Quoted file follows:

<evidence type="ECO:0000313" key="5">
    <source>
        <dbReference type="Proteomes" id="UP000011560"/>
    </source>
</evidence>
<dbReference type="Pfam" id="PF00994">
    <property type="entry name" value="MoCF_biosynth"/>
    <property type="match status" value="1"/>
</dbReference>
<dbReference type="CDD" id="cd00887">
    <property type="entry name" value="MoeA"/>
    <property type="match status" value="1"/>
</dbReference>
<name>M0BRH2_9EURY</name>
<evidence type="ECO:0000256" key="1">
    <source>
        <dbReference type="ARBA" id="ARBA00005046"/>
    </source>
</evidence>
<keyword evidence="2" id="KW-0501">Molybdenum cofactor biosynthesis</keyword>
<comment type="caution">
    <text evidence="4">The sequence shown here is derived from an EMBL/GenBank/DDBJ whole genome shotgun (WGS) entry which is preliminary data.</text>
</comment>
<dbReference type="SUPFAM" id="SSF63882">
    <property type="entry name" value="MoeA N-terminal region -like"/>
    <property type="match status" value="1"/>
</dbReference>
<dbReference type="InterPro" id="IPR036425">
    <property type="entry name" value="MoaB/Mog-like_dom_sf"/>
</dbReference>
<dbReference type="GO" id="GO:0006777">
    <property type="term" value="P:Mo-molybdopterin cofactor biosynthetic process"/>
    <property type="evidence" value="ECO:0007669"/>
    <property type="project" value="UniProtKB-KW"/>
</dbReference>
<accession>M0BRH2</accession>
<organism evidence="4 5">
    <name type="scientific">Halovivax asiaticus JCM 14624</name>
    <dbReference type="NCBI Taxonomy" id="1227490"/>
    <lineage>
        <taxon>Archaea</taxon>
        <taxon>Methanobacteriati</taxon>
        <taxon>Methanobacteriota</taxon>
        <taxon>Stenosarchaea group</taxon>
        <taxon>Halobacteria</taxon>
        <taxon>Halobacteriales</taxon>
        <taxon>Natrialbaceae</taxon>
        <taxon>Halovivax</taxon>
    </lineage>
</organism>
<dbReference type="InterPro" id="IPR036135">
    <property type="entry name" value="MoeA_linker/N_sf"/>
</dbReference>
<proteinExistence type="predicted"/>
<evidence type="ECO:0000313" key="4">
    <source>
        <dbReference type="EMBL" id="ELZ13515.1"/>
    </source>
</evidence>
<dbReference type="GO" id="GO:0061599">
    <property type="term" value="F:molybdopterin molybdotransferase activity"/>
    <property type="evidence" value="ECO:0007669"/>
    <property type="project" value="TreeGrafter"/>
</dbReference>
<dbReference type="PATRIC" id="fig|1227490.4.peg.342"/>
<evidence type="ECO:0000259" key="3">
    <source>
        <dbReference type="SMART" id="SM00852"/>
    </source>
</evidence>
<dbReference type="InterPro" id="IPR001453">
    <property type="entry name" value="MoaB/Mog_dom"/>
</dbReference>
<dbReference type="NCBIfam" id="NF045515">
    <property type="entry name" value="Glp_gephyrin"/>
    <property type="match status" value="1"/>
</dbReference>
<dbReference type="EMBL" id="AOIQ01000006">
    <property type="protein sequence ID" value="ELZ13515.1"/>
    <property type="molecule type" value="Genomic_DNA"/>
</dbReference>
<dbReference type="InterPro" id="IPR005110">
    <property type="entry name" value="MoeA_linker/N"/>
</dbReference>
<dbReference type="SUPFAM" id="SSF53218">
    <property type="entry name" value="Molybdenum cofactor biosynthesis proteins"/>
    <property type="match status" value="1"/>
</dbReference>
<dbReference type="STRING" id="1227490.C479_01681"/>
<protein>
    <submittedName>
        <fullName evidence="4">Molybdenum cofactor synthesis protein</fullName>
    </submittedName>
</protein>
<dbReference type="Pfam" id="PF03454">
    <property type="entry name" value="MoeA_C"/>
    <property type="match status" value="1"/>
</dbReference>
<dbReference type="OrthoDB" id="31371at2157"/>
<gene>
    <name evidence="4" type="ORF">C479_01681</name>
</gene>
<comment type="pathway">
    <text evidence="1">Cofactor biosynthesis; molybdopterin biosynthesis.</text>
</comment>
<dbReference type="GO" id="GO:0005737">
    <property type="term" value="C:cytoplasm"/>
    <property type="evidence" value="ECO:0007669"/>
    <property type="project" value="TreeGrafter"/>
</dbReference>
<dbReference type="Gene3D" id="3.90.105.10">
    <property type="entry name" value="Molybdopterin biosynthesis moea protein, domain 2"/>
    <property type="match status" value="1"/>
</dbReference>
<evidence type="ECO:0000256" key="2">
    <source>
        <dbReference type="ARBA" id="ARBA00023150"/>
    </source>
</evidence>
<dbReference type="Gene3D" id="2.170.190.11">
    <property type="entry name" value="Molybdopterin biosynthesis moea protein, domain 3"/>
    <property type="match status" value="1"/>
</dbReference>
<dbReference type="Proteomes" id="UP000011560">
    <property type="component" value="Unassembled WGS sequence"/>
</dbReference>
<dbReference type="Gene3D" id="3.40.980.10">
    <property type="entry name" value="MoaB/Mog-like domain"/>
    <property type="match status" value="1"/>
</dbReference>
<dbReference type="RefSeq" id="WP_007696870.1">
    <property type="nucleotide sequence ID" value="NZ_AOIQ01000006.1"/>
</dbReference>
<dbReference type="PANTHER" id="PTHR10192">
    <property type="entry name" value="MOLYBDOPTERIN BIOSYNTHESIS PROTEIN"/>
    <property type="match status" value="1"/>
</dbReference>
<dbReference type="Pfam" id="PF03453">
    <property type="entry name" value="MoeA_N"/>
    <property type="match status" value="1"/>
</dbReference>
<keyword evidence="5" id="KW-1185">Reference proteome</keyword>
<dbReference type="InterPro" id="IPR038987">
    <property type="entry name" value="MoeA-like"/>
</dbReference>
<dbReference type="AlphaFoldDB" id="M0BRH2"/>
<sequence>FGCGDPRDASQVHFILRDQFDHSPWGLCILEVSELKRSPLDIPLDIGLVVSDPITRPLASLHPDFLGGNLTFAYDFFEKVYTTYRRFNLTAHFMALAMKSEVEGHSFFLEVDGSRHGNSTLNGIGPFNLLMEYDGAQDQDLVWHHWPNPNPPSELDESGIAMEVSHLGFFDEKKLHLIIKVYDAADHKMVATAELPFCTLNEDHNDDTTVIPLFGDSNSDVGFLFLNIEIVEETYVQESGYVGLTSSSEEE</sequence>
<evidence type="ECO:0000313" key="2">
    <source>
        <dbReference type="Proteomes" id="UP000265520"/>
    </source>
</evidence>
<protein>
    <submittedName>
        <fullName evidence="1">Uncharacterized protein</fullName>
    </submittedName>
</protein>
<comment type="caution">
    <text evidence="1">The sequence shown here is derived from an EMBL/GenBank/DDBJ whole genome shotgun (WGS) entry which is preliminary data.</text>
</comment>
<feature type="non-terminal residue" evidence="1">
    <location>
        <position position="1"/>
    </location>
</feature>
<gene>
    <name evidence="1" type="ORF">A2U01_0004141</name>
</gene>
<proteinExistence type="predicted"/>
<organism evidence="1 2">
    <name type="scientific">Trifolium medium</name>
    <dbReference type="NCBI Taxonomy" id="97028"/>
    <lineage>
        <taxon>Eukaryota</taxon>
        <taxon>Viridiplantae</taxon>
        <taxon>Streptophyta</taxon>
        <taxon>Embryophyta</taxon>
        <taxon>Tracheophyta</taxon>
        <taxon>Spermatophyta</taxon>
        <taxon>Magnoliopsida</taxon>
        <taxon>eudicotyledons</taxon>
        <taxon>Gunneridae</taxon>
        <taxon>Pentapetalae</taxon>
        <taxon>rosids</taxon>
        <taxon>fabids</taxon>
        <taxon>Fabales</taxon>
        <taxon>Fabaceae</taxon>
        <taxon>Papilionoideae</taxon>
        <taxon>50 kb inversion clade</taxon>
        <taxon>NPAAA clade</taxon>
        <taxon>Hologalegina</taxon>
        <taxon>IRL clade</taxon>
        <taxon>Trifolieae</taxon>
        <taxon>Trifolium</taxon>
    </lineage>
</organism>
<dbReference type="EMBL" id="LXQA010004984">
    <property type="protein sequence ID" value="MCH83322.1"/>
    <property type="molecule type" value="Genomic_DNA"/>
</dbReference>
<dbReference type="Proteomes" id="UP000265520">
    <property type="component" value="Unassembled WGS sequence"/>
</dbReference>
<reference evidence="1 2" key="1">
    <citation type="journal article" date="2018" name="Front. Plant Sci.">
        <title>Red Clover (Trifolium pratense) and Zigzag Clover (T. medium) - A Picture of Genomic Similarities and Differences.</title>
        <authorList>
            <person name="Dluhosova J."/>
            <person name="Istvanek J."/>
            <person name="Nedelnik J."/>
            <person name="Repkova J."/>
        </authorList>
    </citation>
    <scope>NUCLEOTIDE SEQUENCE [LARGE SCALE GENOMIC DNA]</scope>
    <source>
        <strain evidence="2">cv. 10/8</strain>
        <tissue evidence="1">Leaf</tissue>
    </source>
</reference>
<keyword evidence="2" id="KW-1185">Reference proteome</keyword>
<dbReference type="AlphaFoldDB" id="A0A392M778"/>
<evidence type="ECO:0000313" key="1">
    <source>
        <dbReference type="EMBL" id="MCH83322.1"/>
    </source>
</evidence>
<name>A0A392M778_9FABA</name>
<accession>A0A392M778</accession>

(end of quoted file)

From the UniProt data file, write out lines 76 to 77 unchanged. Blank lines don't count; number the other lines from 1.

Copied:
    <property type="match status" value="1"/>
</dbReference>